The Department of Energy (DOE) on Friday announced a draft funding opportunity to establish cost-shared agreements with private industry for the design and licensing of small modular reactors (SMR), targeting their deployment by 2022.

“Small modular reactors, approximately one-third the size of current nuclear plants, have compact designs that are expected to offer a host of safety, siting, construction and economic benefits,” the DOE said. “Specifically, they could be made in factories and transported to sites where they would be ready to ‘plug and play’ upon arrival, reducing both capital costs and construction times. The small size also makes SMRs ideal for small electric grids and for locations that cannot support large reactors, providing utilities with the flexibility to scale production as demand changes.”

The draft funding opportunity announcement solicits input from industry in advance of a full funding opportunity announcement. The full announcement will support first-of-a-kind engineering, design certification and licensing through a cost-shared partnership. It will fund up to two SMR designs with the goal of deploying these reactors by 2022.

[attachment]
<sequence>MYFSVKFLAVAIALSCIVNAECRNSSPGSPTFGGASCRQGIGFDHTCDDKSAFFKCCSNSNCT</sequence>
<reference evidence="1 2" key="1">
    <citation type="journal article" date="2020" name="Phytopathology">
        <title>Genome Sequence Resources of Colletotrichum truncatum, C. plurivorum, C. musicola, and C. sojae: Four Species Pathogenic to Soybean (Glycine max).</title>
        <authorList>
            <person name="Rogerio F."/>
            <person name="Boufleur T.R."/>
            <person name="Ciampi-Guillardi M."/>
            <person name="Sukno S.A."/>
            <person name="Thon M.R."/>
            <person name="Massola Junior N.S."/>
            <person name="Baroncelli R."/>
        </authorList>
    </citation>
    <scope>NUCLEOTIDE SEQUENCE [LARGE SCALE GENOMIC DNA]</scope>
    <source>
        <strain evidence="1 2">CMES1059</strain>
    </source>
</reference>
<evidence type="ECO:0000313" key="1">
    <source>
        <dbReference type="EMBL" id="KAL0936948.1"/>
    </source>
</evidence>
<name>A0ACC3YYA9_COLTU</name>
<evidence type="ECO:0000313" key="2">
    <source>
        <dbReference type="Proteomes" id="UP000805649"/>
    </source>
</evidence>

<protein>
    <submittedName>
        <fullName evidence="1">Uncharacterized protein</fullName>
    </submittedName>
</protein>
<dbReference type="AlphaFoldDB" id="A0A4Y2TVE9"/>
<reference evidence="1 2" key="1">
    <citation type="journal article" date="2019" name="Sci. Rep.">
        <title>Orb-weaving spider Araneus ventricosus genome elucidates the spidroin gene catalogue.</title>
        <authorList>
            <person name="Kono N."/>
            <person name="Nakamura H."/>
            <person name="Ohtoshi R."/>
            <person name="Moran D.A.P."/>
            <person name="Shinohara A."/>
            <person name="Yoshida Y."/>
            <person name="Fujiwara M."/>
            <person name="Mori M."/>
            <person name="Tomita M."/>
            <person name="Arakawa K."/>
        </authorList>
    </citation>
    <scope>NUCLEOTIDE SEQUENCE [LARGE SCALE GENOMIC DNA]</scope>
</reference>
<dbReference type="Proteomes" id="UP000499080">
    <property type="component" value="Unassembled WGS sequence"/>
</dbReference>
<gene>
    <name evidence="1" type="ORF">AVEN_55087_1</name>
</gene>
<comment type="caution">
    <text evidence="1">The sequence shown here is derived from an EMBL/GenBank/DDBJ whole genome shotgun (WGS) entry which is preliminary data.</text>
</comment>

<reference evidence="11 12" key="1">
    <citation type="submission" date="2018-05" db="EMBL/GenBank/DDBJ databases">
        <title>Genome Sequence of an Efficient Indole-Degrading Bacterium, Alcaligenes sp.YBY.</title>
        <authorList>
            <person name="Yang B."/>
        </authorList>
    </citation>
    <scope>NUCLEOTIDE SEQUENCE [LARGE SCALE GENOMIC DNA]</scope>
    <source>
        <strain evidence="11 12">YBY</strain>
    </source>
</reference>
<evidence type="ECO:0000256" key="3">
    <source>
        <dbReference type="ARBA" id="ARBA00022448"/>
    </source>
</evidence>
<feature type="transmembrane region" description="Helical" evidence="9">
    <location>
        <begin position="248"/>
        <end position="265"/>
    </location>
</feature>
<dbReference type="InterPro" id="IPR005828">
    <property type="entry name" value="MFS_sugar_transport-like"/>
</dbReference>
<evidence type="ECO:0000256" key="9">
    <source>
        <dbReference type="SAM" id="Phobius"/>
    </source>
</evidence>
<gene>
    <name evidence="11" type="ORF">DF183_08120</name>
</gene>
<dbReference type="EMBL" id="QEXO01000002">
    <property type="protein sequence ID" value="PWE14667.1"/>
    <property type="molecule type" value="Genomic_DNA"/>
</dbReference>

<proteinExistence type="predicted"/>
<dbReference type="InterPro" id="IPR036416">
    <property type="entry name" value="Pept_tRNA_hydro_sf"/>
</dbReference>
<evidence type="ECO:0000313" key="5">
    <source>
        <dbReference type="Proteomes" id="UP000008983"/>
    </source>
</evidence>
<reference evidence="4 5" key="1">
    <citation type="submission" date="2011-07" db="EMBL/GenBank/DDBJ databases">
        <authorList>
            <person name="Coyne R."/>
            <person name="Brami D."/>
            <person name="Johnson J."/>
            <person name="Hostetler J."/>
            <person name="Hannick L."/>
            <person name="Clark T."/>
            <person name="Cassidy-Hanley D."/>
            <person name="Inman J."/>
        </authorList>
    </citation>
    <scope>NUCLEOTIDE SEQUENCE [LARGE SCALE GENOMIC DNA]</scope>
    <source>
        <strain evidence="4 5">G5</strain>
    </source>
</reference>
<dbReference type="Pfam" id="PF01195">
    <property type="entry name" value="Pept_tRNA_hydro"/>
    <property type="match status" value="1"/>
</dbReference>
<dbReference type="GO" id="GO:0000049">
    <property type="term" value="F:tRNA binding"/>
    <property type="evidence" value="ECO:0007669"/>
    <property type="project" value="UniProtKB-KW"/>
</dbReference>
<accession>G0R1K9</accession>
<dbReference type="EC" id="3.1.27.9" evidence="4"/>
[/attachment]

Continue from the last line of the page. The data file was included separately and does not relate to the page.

The announcement comes on the heels of the Nuclear Regulatory Commission’s (NRC’s) certification of Westinghouse Electric’s AP1000 nuclear reactor design, “which was supported through a cost-shared agreement with the Energy Department,” the DOE said.

Several SMRs are under development by a host of companies, and the NRC has said it expects to receive applications for staff review for some designs as early as this year.

In the U.S., so far only the Tennessee Valley Authority (TVA) has submitted a set of key licensing assumptions to support licensing and construction of up to six Babcock & Wilcox mPower small modular reactor modules at the Clinch River site in Roane County, Tenn.

For more information on small modular reactors, see POWER’s November 2010 story, “Are Smaller Reactors Better?”

Sources: POWERnews, DOE, NRC

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